As you plan for the new school year, think about how you structure your classroom and lessons to engage all students and meet each learner’s needs. While differentiating instruction can be daunting, it can also be a lot of fun. Differentiation involves recognizing individual student’s talents, interests, and challenges. It also involves varying ways you present content and use the classroom space. Below are examples of teachers differentiating their classrooms. Jump to the subject you teach or read them all. For a deeper look into what differentiation is and how to recognize the potential in all students, listen to the “Differentiated Instruction Works: How and Why To Do DI” podcast on the ASCD website.
Arts and World Languages
Tap into students’ love for the arts. In The Arts in Every Classroom, program 2, “Expanding the Role of the Arts Specialist,” watch how dance, visual art, and theatre teachers coordinate with teachers of other subject areas.
Use the arts to teach students how to express their ideas in multiple ways. In Connecting With the Arts, program 12, “Finding Your Voice,” middle school students use music, art, and dance to explore the concepts of conflict and protesting.
Students are most engaged when they are talking about what they know. In Teaching Foreign Languages, K-12, “Comparing Communities,” students compare community life at home and abroad while practicing language skills. The video is captioned in English for all language teachers.
English and Language Arts
In Teaching Reading, K-2, workshop 6, “Differentiating Instruction,” learn what flexible grouping looks like and apply examples to your own classes.
Think outside of the essay and use your students’ kinesthetic and creative skills. Watch middle school students explore characters in literature by creating ceramic place settings in Connecting With the Arts, “Revealing Character.”
Vary methods of communicating with students using technology to give feedback. Jen Roberts uses Google Tools to collaborate with her students on their work. Watch “Blended Learning: Acquiring Digital Literacy Skills” from Reading & Writing in the Disciplines. Under the video, see the Differentiated Instruction paragraph to learn more about how Ms. Roberts scaffolds the lesson to meet different students’ needs.
History and Social Studies
In Social Studies in Action, program 4, “China Through Mapping,” Ms. Norton offers multiple entry points into a lesson on Chinese culture and history. Elementary students create salt-dough maps, sing songs, and complete a group mystery puzzle using printed maps of China. At 20:24 in the video, Ms. Norton explains how she assigned the roles for group work.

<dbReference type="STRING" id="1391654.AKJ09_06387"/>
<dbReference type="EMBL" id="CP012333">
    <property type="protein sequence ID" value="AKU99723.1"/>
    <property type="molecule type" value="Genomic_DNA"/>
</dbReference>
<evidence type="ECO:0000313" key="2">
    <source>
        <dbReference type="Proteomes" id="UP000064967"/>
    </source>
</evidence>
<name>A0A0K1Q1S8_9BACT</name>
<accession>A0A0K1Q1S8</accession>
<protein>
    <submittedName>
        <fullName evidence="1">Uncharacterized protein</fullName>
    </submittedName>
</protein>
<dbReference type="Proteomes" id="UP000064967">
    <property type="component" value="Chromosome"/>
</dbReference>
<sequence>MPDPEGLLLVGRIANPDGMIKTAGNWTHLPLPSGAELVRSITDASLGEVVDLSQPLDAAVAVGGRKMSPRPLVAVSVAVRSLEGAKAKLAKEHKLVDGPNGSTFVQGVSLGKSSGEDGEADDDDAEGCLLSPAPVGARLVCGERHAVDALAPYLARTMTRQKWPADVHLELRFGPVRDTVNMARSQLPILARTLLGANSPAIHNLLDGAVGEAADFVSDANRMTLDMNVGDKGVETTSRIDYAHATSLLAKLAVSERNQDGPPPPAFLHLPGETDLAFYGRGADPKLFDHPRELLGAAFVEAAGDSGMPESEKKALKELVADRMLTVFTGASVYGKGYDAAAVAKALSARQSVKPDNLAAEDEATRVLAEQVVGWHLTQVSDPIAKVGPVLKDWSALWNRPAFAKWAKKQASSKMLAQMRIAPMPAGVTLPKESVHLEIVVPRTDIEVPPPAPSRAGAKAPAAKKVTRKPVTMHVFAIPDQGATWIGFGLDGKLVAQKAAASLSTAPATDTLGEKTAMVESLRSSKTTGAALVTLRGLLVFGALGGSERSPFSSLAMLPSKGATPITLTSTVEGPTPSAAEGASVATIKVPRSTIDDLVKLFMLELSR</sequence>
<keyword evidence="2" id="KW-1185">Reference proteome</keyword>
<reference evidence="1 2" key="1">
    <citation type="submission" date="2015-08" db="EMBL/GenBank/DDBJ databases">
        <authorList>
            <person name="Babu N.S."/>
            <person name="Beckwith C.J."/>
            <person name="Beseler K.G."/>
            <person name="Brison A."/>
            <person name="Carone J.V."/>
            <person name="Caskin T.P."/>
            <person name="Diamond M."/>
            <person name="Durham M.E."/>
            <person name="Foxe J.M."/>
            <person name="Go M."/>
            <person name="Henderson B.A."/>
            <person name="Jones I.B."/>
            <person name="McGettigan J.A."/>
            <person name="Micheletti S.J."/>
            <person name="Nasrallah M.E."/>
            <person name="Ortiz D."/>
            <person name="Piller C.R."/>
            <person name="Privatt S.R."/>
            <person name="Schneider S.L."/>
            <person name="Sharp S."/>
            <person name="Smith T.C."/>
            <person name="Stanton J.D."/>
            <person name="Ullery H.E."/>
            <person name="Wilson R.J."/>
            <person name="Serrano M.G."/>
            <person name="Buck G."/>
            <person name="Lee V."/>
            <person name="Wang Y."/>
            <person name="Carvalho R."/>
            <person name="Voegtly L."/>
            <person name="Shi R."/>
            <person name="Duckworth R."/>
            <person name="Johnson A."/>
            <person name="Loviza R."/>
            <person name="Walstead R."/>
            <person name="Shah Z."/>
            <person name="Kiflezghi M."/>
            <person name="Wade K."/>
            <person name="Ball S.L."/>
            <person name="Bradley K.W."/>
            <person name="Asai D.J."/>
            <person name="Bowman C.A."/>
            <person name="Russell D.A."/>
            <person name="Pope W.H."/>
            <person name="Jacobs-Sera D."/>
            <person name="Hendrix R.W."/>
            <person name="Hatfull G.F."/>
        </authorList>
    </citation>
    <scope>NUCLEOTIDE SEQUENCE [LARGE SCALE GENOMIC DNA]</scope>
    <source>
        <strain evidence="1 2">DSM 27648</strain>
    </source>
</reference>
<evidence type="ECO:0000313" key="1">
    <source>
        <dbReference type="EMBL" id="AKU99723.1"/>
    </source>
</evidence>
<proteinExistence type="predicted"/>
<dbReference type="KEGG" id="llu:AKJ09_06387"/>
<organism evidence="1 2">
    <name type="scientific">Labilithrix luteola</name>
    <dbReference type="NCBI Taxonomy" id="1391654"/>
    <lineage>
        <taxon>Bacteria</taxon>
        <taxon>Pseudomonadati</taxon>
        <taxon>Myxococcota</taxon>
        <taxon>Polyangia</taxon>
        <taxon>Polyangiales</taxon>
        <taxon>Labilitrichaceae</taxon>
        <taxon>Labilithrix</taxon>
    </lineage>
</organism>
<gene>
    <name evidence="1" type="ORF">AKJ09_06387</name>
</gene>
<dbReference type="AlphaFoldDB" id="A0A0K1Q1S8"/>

Try lesson plans that use photographs to hook visual learners and students interested in photography. The Essential Lens video, “A Closer Look,” explains the Focus In strategy for examining the meaning and point of view of photographs. Browse several photo collections connected to activities and big ideas that can be used in the social studies classroom. Themes include “Economies and Empires” and “Change and Resistance.”
Ms. Ambrose’s students discuss racial profiling as they develop an understanding of constitutional law and criminal law in Making Civics Real, workshop 7, “Controversial Public Policy Issues.” One of her students reflects “… if she sees that something is boring us, if something’s not working, she’ll get at the problem. She’ll change it to make sure that we’re always interested, so that we’re always learning something. As soon as you lose interest, you stop caring, you stop learning.”
In Teaching Math K-4, video 17, “Choose a Method,” the teacher provides multiple learning experiences for exploring problem-solving methods with her fourth graders. Two groups work independently, one on computers and another on puzzles and games. The teacher and students in a third group investigate different computational methods, including base-10 blocks, calculators, mental math, or paper and pencil.
A blended learning approach to instruction allows students to collaborate using technology. Math students evaluate arithmetic sequences and share work on a Smart Board. While some students also practice speaking and teaching skills, other students focus on concepts. Watch “Blended Learning: Using Technology to Learn Math Concepts” in Reading & Writing in the Disciplines.
In “Creating Opportunities for Mathematical Discourse” from Reading & Writing in the Disciplines, Ms. Langer lets students choose from different types of classroom materials to explore content, provides scaffolding to students as needed, and allows students to work in groups or independently as they study graph theory.
Young kids love animals. Bring the outdoors inside to young citizen scientists with Journey North. Students answer the essential question, “How do animals in different parts of the world respond to seasonal change?” while completing activities in the viewing guide and watching animal cams by Explore.org of bears, birds, and more.
Use photographs to hook visual learners and students interested in photography. The Essential Lens video, “A Closer Look,” explains the Focus In strategy for examining the meaning and point of view of photographs. Browse several photo collections connected to activities and big ideas that can be used in the science classroom. Themes include “Processes of Science,” “Energy,” and “Genetics and Bioengineering.”
In Reading & Writing in the Disciplines, “Creating a Culture of Collaboration,” learn how Mr. Berryman develops students’ understanding of scientific terms in multiple ways, from using an interactive web app, a word wall, drawing activities, and more.